Archive for the ‘Austen 2010’ Category

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The Watsons by Jane Austen

March 8, 2010

The Watsons is one of Jane Austen’s earliest writing attempts, but it remains a fragment. She abandoned the book after only 40 or 50 pages. Somewhat surprisingly, the story focuses on a character named Emma and her family. Emma has been living with an elderly aunt for most of her life, but returns to her family after her aunt remarries without leaving Emma any money. Thus Emma becomes enmeshed in what we recognize as a classic Austen drama: she and her family are poor and the responsibility of providing for themselves rests entirely on the sisters’ ability to marry rich men. I found myself liking this story very much, and was actually shocked when I reached the end. I was sad that it was over, because I found myself very interested in the fates of some of the characters. In her introduction, Terry Castle postualtes that Austen may have abandoned this story because it was too dark, and Austen preferred to critique society with a wittier, gentler tone. I found this theory very convincing, since The Watsons does seem like a pretty bleak beginning for a novel. I could imagine a happy ending for maybe one or two of the sisters, but it seemed virtually impossible that the entire Watson family could conceivably find happiness. And for lack of a better description, many of the characters in The Watsons are quite mean! While I found this fragment an interesting study in how Austen’s work changed as she wrote more, I don’t know if I’d recommend this for a casual Austen fan. The story is fun, but it’s obviously surpasses by Emma and Pride and Prejudice.

I actually completed The Watsons a few of weeks ago. After a one or two week break, I started Sense and Sensibility (in a wonderful new gorgeous Penguin edition!) and I’m determined to read it slowly. This has been hard to do though, as I’ve found that I don’t remember huge swaths of the plot of this book. Even though I saw the movie relatively recently, the book just seems like an entirely different story! I even forgot that there was a third sister! More to come about that soon.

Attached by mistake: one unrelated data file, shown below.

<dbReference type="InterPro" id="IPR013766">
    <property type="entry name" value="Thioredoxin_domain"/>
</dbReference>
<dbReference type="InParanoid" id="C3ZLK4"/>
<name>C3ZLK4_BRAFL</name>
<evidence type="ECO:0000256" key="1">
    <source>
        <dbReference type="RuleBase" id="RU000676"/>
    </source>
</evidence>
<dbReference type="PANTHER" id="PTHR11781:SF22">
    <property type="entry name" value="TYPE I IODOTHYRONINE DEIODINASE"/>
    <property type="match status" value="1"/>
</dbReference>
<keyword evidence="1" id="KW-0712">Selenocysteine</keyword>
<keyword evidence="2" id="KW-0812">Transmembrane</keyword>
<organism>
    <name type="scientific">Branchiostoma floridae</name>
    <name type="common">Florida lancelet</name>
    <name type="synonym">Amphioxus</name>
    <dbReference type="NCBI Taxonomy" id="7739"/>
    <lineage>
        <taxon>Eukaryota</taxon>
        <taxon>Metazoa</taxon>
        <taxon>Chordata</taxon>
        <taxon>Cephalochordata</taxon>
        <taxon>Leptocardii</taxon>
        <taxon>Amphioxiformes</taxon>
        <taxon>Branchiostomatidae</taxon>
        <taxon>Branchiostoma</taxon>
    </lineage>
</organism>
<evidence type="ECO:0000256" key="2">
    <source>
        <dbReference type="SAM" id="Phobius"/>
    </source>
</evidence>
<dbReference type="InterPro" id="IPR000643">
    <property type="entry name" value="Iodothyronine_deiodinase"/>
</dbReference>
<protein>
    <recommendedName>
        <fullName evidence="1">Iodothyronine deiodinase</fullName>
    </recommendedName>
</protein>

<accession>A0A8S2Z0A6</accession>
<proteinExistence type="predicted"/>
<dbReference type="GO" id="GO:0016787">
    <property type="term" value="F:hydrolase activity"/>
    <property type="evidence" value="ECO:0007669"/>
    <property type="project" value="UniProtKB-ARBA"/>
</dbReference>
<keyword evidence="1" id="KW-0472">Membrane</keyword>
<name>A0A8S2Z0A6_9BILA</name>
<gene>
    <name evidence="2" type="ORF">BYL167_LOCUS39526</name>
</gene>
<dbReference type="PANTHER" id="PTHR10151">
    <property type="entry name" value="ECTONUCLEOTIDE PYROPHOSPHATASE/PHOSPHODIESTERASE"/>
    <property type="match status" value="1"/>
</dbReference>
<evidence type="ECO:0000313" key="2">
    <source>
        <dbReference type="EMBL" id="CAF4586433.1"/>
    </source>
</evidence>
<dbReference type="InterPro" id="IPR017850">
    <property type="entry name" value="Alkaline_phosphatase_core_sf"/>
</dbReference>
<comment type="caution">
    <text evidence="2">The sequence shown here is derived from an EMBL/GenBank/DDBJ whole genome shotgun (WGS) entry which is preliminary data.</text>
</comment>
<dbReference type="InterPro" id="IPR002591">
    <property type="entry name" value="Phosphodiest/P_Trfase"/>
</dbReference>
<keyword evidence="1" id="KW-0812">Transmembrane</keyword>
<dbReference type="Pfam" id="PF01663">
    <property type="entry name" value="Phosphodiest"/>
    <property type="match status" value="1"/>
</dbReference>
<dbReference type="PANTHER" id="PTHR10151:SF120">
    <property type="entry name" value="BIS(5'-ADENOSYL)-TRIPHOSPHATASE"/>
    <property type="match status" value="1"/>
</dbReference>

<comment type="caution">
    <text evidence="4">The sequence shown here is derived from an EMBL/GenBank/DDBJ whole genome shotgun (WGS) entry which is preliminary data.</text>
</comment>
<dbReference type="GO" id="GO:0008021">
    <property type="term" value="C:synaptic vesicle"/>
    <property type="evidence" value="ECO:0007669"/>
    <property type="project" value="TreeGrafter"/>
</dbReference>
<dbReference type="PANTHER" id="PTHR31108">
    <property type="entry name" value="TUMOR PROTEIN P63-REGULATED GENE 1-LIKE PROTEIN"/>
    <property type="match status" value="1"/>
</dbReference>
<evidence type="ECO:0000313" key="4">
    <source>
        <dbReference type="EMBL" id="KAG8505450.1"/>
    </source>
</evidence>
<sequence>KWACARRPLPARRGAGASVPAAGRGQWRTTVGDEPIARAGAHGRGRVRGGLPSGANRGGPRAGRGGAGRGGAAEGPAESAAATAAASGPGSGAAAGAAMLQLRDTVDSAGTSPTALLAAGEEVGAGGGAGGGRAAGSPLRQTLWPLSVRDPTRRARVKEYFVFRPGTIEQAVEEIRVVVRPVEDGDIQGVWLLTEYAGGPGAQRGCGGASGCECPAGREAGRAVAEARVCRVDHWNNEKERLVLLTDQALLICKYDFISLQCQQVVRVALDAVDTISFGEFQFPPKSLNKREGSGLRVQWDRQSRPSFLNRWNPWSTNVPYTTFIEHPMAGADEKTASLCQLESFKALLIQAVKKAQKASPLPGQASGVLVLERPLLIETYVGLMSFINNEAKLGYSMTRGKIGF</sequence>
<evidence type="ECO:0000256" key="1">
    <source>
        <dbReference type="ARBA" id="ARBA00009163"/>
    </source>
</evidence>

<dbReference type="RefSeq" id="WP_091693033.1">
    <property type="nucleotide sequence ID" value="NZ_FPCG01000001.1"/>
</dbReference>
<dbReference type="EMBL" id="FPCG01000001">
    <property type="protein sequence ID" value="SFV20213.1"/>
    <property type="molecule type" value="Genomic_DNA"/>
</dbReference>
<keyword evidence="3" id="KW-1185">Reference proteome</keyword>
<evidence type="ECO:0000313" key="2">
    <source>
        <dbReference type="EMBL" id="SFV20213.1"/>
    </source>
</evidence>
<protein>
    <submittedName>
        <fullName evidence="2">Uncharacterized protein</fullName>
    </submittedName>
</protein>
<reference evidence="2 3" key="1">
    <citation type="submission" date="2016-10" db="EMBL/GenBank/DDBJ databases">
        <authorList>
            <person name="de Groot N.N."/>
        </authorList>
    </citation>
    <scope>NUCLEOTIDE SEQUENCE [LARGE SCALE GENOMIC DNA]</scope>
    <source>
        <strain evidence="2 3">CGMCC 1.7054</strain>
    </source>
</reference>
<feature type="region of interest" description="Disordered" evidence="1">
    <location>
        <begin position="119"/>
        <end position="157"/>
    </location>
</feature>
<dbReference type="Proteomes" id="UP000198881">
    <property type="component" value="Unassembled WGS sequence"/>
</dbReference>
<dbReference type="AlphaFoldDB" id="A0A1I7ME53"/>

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Lady Susan by Jane Austen

February 8, 2010

This year, I’m planning to read all of Jane Austen’s works in the order in which they were written. That means that I started with Lady Susan, an short, unusual novel told entirely in letters. It’s not the sort of letter writing I expected: a sequence of messages that chronicle the back-and-forth conversations between two people. Instead, the letters are mostly one-sided missives from the two main writers: Lady Susan and her sister-in-law, Mrs. Vernon. Most of the time, Lady Susan is writing to her good friend, and Mrs. Vernon is writing to her mother. Occasionally, we do get to read letters from others. But most of the time, we are reading two different views of the drama happening in Mrs. Vernon’s house. The novel opens with the news that Lady Susan will be coming to stay with her brother and sister-in-law for a while. Lady Susan’s reputation precedes her, however, as Mrs. Vernon has heard that Lady Susan is a mischievous plotter who is self-conceited and neglects her daughter. Of course, once Lady Susan arrives at the Vernon’s house, antics ensue. I loved learning about the story from two different sides: the secret thoughts of Lady Susan as she tells her friend the juicy truth, and the layers of dramatic irony that occur when poor Mrs. Vernon writes to her mother about what she thinks might be happening.

The story isn’t perfect–many of the characters are one-sided, and the plot is slightly predictable and sometimes become almost farcical. However, it was fun to see Austen play with the epistolary format. Many of her later themes show themselves in this book, most noticeably, her concern about how a society which only allows women to play the marriage game can destroy people. You know that Austen is doing some fabulous writing when you occasionally find yourself sympathizing with the villainess!

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Some Random Bookish Thoughts

February 4, 2010

1. Does it seem like the whole world is currently reading The Girl Who Fell from the Sky? Or is it just me? This week, I’ve seen the book twice during my commute, then it also showed up on NPR’s “What We’re Reading” site. I haven’t seen much chatter about this book in the blogosphere, so I went poking around to see what I could find out about it, and the nice folks at Algonquin are providing a little online preview of the first chapter. It seems like an interesting book. May also be a way to diversify my reading this year.

2. I finally started by Complete Austen in 2010 project, beginning with Lady Susan. That is really just flying by! Which is good because I distinctly remember disliking this story when I read it the fist time ages ago. I’ve never read a story told entirely in letters (an epistolary novel), and frankly, I don’t have a great track record with books with letters in them. I think that I put Possession down right around the time when the story dissolves into a series of letters. But Lady Susan and her friends have captured my attention. More to come soon once I’ve finished it. Next up will be The Watsons. I figure that these are two of her shortest works, and here it is already February! So I need to get through those quickly.

3. I haven’t made any progress on my James Family project. I’ve been in the mood for The Turn of the Screw recently, though, so that may change soon.